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cumulate

[verb kyoo-myuh-leyt; adjective kyoo-myuh-lit, -leyt]
verb (used with object), cu·mu·lat·ed, cu·mu·lat·ing.
  1. to heap up; amass; accumulate.
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adjective
  1. heaped up.
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Origin of cumulate

1525–35; < Latin cumulātus (past participle of cumulāre to heap up, pile up, accumulate), equivalent to cumul(us) a heap, pile, mass, cumulus + -ātus -ate1
Related formscu·mu·late·ly, adverbde·cu·mu·late, verb (used with object), de·cu·mu·lat·ed, de·cu·mu·lat·ing.
Dictionary.com Unabridged Based on the Random House Unabridged Dictionary, © Random House, Inc. 2018

Related Words

amassaccruegatherhivegarnercollecthoard

Examples from the Web for cumulating

Historical Examples

  • His huge chest, rising, falling, betrayed the cumulating fires within.

    Cursed

    George Allan England

  • The steady, cumulating influences of the whole atmosphere of civic life must lead to a slow but persistent change.


British Dictionary definitions for cumulating

cumulate

verb (ˈkjuːmjʊˌleɪt)
  1. to accumulate
  2. (tr) to combine (two or more sequences) into one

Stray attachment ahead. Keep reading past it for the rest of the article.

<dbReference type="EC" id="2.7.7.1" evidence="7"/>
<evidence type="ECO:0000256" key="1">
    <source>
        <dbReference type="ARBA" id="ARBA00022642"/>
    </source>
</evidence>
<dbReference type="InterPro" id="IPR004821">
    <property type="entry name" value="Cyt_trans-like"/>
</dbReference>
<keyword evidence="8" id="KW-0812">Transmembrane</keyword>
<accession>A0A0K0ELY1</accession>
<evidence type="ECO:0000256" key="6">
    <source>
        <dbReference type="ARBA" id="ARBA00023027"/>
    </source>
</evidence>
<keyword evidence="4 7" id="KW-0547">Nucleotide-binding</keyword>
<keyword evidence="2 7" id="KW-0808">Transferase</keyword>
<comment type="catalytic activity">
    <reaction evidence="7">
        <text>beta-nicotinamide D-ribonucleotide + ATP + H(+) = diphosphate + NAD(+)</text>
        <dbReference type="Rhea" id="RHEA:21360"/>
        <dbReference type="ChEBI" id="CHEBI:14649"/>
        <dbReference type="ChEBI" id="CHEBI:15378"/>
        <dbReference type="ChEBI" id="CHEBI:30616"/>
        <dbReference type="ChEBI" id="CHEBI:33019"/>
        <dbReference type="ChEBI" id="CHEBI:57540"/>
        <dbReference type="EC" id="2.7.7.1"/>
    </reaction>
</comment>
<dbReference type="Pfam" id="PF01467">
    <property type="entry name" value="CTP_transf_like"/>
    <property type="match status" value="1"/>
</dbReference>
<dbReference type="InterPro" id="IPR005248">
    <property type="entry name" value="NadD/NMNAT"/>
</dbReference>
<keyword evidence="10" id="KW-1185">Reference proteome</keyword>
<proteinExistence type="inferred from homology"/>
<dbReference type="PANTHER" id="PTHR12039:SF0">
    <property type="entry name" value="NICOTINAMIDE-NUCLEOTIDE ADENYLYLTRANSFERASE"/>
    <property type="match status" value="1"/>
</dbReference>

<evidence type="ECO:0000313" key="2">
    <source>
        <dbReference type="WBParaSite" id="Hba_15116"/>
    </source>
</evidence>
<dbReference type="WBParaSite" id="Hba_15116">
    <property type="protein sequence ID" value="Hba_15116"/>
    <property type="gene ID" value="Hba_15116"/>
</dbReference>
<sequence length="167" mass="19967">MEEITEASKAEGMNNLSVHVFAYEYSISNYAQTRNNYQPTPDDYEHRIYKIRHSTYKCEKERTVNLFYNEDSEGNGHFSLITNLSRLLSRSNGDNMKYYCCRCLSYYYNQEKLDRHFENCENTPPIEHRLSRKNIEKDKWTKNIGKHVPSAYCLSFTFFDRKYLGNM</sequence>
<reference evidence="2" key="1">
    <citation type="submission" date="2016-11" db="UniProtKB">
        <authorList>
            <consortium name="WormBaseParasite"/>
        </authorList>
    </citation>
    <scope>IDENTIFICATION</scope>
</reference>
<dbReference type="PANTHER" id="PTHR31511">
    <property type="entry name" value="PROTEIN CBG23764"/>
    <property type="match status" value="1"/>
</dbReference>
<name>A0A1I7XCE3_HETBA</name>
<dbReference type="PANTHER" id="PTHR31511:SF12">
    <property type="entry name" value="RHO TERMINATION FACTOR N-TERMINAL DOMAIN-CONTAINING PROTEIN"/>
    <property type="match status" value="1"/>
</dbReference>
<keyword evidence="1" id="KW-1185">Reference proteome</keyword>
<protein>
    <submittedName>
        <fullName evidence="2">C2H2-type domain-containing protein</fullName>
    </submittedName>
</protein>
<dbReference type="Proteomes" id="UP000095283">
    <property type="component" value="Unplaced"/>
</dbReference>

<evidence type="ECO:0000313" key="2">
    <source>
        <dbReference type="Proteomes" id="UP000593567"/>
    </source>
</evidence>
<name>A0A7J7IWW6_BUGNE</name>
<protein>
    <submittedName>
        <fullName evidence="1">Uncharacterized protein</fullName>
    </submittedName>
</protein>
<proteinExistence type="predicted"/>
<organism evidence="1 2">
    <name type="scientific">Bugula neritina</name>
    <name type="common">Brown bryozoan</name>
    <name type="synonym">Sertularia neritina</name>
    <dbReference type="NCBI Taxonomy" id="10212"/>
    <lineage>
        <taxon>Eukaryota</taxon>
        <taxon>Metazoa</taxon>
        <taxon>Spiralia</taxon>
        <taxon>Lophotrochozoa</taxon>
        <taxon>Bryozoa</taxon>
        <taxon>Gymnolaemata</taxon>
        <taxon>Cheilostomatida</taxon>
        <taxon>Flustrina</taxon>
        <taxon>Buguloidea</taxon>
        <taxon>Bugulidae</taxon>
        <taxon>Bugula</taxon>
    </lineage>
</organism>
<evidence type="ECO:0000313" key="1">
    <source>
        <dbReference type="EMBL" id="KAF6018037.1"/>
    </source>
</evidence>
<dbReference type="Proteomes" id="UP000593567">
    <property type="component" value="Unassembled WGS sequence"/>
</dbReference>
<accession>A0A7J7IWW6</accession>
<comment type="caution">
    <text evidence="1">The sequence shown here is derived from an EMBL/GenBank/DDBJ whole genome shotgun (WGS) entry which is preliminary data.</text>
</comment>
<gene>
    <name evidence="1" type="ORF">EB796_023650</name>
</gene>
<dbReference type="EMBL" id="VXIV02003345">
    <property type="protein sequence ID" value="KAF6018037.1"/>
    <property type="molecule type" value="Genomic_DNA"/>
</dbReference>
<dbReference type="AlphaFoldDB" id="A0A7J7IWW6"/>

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adjective (ˈkjuːmjʊlɪt, -ˌleɪt)
  1. heaped up
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Derived Formscumulately, adverbcumulation, noun

Word Origin

C16: from Latin cumulāre from cumulus heap
Collins English Dictionary - Complete & Unabridged 2012 Digital Edition © William Collins Sons & Co. Ltd. 1979, 1986 © HarperCollins Publishers 1998, 2000, 2003, 2005, 2006, 2007, 2009, 2012

Word Origin and History for cumulating

cumulate

v.

1530s, from Latin cumulatus "heaped, increased, augmented," past participle of cumulare "to heap," from cumulus "mound, heap" (see cumulus). Related: Cumulated; cumulating.

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Online Etymology Dictionary, © 2010 Douglas Harper